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Tuesday, January 24, 2012

Larger Than Life....

I am not sure why these photos came out so big, but as they say, "The better to see you with...."

When we last parted, I had just threaded all of the wires through the seat and glued them in place.

I couldn't get Tessie to leave the chair, so you have to put up with me.

To start the weaving, I glue the end of the thread between the first two wires on the left front of the chair.

Then I bring the thread around the front of the first wire and over the back of the second one. I keep doing the same thing until I get to the other end of the front.

I want all of the loops to go in the same direction, so I do a row of plain weaving back to the other end. When I get there, I go over the end wire and back under to get in the right position to do the loops again. Only the end loop will be different. The rest will be done the same as the first row.

I flip the chair over and I do a plain weave back and forth across the front wires, bending gently as I go. When I get the weaving even with the bottom of the seat piece, I start looping at the right front corner, facing me, and go around all of the wires on the bottom with two rows of loops. This time you won't have to go back. Just keep moving forward until you have two rows of loops all around.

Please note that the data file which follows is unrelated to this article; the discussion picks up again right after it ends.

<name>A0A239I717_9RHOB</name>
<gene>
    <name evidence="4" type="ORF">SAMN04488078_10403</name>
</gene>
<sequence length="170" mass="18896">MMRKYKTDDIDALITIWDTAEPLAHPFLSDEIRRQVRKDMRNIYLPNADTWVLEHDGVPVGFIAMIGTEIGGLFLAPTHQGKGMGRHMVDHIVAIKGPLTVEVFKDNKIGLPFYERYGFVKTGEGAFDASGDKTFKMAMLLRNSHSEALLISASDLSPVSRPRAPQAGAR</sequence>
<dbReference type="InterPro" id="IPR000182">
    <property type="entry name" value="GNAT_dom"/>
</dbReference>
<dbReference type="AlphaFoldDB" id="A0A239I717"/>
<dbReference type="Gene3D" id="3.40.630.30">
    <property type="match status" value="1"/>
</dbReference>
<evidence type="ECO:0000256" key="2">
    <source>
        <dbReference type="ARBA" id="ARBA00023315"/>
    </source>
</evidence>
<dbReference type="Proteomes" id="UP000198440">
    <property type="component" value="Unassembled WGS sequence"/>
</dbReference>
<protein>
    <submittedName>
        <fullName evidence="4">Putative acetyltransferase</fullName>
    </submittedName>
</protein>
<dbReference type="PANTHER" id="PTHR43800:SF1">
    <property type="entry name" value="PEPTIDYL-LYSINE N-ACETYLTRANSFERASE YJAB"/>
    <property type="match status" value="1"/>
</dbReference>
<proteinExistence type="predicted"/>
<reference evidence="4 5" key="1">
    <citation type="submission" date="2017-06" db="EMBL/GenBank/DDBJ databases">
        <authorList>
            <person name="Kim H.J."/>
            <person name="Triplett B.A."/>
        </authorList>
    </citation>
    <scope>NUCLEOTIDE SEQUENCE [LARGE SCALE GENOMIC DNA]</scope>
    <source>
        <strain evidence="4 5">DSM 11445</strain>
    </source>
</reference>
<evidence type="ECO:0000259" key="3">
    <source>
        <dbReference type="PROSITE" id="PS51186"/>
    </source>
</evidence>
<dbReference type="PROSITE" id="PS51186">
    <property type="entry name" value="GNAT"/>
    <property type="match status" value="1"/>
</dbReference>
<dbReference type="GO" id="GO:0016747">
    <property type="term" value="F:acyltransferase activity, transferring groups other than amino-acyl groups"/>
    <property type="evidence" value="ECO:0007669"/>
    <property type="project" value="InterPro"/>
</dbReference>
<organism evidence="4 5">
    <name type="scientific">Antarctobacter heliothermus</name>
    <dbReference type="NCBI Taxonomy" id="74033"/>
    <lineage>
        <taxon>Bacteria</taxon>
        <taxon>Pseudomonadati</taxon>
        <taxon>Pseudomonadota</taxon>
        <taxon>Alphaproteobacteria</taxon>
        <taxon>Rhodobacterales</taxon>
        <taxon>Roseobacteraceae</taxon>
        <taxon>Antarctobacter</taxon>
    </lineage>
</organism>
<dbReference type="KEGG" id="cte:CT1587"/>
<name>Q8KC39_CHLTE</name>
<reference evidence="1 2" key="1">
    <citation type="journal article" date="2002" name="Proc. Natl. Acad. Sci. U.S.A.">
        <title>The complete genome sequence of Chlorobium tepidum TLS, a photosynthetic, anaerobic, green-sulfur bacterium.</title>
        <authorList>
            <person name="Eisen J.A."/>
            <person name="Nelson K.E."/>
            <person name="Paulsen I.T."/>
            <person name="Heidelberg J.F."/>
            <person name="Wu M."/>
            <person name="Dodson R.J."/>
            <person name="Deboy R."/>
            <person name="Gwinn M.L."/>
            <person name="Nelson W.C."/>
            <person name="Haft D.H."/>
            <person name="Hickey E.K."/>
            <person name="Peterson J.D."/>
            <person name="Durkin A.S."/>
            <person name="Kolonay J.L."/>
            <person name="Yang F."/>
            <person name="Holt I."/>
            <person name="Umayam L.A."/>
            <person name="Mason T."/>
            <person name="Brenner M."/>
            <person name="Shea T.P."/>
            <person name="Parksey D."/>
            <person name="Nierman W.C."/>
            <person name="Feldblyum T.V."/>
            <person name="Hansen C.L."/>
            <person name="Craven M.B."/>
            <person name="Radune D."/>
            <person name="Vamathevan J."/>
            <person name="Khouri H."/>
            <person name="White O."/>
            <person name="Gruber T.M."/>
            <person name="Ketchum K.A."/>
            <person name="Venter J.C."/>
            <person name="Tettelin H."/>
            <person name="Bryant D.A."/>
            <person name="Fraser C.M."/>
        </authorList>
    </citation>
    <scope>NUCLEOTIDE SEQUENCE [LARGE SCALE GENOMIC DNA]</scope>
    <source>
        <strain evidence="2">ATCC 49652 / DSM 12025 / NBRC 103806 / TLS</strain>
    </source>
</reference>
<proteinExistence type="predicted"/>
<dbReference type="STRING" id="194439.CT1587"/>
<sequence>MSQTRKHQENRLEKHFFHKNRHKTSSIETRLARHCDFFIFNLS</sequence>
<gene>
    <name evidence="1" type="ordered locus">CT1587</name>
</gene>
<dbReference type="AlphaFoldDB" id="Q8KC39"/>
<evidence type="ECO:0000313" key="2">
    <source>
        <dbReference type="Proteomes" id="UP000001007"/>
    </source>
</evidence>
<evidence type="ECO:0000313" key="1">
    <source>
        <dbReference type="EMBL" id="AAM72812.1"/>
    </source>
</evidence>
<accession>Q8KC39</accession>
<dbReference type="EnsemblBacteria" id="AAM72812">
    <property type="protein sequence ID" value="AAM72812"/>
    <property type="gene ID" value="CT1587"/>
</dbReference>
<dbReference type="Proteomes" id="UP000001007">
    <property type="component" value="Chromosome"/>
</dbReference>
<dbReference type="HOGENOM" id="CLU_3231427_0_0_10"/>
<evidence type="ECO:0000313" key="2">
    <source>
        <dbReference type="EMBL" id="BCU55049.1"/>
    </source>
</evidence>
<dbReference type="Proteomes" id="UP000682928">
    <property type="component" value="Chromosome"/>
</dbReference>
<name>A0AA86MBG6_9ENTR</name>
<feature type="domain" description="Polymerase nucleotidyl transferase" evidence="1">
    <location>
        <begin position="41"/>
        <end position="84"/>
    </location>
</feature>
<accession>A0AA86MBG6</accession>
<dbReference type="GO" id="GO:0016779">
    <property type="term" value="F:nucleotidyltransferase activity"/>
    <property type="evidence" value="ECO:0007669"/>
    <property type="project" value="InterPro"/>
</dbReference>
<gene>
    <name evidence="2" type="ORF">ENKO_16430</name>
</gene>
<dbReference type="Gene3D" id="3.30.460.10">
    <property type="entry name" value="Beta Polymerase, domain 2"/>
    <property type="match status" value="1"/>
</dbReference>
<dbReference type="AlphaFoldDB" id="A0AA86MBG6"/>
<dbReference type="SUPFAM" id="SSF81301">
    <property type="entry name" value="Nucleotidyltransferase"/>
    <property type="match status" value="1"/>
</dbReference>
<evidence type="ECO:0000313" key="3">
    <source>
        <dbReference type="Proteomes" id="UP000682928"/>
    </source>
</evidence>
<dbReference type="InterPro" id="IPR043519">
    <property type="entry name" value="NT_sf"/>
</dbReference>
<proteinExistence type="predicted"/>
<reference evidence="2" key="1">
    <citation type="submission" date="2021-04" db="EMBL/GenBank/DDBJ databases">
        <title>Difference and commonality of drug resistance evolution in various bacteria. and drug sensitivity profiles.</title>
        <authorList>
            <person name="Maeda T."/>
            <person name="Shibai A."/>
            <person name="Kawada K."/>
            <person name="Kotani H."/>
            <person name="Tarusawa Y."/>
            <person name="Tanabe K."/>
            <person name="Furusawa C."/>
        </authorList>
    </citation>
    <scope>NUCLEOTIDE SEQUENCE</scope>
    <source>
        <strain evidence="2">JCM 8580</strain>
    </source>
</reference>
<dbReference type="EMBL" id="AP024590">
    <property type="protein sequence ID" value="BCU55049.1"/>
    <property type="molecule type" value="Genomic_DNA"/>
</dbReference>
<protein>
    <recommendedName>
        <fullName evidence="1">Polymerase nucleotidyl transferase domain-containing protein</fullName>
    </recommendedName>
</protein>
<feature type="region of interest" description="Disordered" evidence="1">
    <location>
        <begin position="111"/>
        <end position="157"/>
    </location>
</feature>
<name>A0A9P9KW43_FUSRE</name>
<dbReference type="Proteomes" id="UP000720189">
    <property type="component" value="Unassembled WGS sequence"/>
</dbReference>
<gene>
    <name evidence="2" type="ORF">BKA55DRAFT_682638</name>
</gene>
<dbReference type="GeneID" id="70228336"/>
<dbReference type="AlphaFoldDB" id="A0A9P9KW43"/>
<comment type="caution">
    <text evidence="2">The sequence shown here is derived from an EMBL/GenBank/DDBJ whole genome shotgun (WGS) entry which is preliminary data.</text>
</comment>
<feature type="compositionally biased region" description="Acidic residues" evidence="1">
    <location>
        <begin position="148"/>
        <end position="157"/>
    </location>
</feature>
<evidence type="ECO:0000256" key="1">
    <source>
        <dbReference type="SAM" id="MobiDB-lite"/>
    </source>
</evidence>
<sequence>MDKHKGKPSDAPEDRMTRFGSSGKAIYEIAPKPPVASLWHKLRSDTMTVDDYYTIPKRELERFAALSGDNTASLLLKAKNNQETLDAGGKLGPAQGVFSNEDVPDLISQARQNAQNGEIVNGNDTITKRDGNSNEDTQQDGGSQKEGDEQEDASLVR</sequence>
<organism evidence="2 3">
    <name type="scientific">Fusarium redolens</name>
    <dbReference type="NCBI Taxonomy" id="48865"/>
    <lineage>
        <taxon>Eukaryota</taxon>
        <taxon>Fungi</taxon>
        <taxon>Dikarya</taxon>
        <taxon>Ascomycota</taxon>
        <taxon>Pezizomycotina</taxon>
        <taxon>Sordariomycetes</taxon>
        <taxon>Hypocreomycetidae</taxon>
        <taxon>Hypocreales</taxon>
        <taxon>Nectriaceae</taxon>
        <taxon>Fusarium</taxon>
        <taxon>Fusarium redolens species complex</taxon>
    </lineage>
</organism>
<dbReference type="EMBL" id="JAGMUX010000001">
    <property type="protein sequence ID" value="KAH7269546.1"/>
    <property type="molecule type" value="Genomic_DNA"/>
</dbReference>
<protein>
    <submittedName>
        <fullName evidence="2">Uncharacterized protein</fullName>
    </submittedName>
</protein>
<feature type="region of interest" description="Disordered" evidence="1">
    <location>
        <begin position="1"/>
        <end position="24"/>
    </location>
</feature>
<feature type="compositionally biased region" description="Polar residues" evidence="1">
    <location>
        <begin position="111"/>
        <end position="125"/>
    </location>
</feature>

After that, start weaving plain for 1/8 to 1/4 of an inch. With the thread that I was using, that was about 8 rows. You can count the number of rows by looking at two, side by side, columns in the weaving. I will not hold you to that exact number, but make sure that you go all the way around to your starting point or your weaving will be lopsided.

It is easier to see on the inside. You can clearly see my eight rows at the bottom, next to the seat board.

Next, do two more rows of loops.then work down for two rows of plain weaving.

Now comes the hard part. I am going to make a point at each corner of the front and sides and straight weaving across the back section....One step at a time.

I forgot to take photos, but I think that I can talk you through this. You should be starting at your right front corner. All of the rows should start and end here. Refer to the photos to see what I am talking about. take one loop around the next wire and then weave back to the first wire on the other side of the leg. Loop around that one and reverse. Weave over to the second wire on the other side of the leg and loop. Come back, with plain weaving and loop around the second wire on the front. Keep doing this, turning around when you get to the next unused wire on either side of the leg.

You should do this over five wires. When you hit the fifth wire in the center front, turn and keep going up to the leg, down to the unused portion and continue weaving plain until you hit the THIRD leg. I will be the back right leg, facing you, if you turn the work as you go.